Deals With The "Devil": Why You Should Not Make Verbal Or Written Agreements With Your Ex
Some ex-spouses have a way of needling and harassing you until you cave. They know that you want to be left alone, which is precisely why they keep after you until you give them what they want. However, you should never cave without talking to your family lawyer first. Making verbal or written agreements with your ex before consulting with your lawyer is a bad idea. Here is why.
Verbal Agreements Can Be Recorded
Whether or not you gave your permission to be recorded does not mean a thing. Your ex can record you and then the recording can be used in court to persuade a judge to make you give the ex what he/she wants. If your ex continues to harass you, simply tell him/her you need time to think about it and/or you want to talk to your lawyer. If he/she persists, tell him/her that you will call the police if he/she does not stop bothering you. That is a voice recording your ex definitely will not want to share with the courts!
Written Agreements Are Binding
Written agreements are legally binding. That is why your ex will push so hard to get you to sign something. If you sign it, he/she has you, and not even your family lawyer will be able to do anything to extricate you from the agreement. The judge will see your signature, and no amount of disagreeing or claiming that you signed under duress will change that. (Also, signing under duress involves a weapon; constantly harassing you and making him/herself a manipulative nuisance does not fall under the legal definition of duress.)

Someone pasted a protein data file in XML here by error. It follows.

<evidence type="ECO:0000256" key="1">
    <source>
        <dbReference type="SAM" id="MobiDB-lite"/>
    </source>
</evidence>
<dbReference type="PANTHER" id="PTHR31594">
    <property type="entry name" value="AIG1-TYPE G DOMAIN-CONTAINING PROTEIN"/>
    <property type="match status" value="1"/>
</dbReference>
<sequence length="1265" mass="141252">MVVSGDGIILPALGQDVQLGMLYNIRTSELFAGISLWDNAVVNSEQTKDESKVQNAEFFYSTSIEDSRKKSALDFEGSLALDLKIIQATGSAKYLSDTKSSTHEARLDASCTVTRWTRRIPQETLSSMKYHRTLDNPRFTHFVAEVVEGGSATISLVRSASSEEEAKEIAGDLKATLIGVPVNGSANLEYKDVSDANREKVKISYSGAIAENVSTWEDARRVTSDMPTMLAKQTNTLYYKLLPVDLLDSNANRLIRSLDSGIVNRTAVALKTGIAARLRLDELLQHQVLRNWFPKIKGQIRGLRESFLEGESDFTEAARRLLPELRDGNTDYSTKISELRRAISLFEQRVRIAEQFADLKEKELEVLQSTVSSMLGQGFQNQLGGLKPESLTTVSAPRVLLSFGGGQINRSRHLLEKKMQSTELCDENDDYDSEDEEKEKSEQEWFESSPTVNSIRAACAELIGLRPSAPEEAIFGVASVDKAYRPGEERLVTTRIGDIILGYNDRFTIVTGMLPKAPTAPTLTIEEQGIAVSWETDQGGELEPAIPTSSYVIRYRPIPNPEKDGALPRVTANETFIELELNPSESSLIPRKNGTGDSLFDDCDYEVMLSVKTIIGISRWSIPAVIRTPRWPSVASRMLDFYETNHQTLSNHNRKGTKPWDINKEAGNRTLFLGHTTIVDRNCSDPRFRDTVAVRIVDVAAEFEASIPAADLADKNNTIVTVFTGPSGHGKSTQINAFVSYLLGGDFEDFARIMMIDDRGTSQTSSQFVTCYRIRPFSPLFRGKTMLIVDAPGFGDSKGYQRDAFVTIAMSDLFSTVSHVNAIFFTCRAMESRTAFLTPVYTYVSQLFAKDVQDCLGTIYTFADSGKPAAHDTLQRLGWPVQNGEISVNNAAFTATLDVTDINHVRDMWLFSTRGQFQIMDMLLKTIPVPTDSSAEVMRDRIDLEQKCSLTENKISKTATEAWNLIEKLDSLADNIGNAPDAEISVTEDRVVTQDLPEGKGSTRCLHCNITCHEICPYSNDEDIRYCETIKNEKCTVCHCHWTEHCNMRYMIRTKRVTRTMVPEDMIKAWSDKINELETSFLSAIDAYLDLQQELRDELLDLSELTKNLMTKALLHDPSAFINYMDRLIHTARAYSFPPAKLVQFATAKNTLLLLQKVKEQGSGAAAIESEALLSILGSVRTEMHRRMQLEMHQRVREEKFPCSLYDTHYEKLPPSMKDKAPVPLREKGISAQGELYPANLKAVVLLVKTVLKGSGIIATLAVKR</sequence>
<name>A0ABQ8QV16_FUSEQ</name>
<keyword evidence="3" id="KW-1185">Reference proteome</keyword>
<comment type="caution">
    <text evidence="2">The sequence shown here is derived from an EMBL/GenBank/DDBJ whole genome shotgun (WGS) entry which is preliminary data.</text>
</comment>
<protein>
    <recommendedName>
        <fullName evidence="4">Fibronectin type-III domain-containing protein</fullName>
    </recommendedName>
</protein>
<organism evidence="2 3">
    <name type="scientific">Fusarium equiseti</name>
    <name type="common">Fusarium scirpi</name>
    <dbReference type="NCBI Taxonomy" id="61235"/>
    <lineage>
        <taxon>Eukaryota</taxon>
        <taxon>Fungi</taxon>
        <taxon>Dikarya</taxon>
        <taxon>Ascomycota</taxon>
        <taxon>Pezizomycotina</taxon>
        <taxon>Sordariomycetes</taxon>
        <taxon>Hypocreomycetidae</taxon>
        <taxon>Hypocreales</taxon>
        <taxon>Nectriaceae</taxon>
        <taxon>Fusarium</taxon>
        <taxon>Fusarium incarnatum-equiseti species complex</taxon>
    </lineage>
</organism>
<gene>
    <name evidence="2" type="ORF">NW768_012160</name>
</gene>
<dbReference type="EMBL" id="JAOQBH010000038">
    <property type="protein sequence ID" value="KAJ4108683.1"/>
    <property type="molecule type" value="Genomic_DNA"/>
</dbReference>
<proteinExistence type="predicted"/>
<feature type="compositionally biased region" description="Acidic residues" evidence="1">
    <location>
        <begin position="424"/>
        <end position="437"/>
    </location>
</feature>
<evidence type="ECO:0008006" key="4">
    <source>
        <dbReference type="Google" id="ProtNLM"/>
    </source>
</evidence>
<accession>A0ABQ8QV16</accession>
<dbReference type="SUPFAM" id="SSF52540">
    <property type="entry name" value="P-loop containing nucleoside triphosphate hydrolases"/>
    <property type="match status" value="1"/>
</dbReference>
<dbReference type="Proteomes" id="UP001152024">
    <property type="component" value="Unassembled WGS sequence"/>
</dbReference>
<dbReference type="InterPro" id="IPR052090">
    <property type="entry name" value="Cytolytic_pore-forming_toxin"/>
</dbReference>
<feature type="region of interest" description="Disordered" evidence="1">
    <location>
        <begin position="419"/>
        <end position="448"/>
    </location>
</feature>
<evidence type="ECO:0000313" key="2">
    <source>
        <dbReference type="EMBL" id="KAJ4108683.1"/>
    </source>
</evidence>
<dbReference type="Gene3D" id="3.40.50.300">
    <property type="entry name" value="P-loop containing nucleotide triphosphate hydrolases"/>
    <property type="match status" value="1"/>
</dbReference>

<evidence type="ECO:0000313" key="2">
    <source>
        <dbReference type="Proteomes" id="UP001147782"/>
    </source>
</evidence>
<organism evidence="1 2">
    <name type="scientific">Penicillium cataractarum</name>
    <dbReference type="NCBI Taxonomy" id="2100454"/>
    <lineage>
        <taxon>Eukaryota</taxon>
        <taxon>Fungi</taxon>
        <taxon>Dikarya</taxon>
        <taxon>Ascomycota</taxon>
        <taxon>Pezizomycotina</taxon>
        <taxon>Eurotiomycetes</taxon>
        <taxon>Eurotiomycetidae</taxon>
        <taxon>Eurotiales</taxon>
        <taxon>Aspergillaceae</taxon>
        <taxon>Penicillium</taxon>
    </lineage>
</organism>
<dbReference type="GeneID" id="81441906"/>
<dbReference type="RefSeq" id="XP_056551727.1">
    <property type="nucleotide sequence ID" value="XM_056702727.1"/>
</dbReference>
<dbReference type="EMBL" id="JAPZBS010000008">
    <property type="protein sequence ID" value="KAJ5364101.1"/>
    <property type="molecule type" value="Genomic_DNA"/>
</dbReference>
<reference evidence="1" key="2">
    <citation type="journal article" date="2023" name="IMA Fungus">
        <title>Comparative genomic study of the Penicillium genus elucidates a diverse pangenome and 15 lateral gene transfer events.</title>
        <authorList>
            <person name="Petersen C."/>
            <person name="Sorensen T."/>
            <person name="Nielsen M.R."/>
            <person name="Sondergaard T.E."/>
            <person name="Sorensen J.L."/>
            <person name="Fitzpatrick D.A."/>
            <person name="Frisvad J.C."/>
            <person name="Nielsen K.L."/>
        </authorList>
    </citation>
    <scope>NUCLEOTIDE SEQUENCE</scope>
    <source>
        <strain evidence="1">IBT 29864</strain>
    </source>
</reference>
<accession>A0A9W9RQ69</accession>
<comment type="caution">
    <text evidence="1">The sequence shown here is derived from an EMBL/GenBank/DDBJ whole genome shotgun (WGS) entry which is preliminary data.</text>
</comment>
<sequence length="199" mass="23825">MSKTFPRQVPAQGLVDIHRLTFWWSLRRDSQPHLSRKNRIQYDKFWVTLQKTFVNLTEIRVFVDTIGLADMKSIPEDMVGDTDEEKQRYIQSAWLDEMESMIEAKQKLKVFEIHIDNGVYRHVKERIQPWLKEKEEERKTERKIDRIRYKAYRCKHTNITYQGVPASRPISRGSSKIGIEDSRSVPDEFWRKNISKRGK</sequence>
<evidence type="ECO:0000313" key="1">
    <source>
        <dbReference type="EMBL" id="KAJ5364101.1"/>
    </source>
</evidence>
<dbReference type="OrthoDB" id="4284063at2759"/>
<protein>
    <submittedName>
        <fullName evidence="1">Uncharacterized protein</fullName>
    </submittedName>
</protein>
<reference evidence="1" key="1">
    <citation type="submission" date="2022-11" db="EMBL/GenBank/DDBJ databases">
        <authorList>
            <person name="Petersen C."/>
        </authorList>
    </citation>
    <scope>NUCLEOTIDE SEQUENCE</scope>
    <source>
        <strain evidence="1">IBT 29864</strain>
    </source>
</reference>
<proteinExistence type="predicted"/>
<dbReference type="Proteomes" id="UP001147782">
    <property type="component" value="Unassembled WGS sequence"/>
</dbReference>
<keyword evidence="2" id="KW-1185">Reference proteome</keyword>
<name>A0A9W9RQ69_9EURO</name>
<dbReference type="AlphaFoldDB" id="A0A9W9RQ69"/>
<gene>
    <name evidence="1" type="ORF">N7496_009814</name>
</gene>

Witnesses Are Dangerous, Too
Yes, this is family court, and no, witnesses to an event are not granted entry into the courtroom when anything related to your divorce is aired. However, lawyers can speak to witnesses. If there is an adult witness present during a verbal conversation where an agreement is made or acknowledged, your ex's lawyer can speak to that witness to confirm your ex's story. If that happens, then there is nothing your lawyer can do to change that (with the exception of speaking to your own witness about what happened and what was said).
It Is Hard, but Delay Your Ex's Deal-Making Process
Exes who push to make agreements and deals will always pick dates and times when you cannot defer to your lawyer (e.g., holidays, weekends, when your lawyer is on vacation, etc.). You have to stay strong and continue to refuse. He/she is not likely to give up, but if you stand your ground until your lawyer is back in the office, you will be the better for it.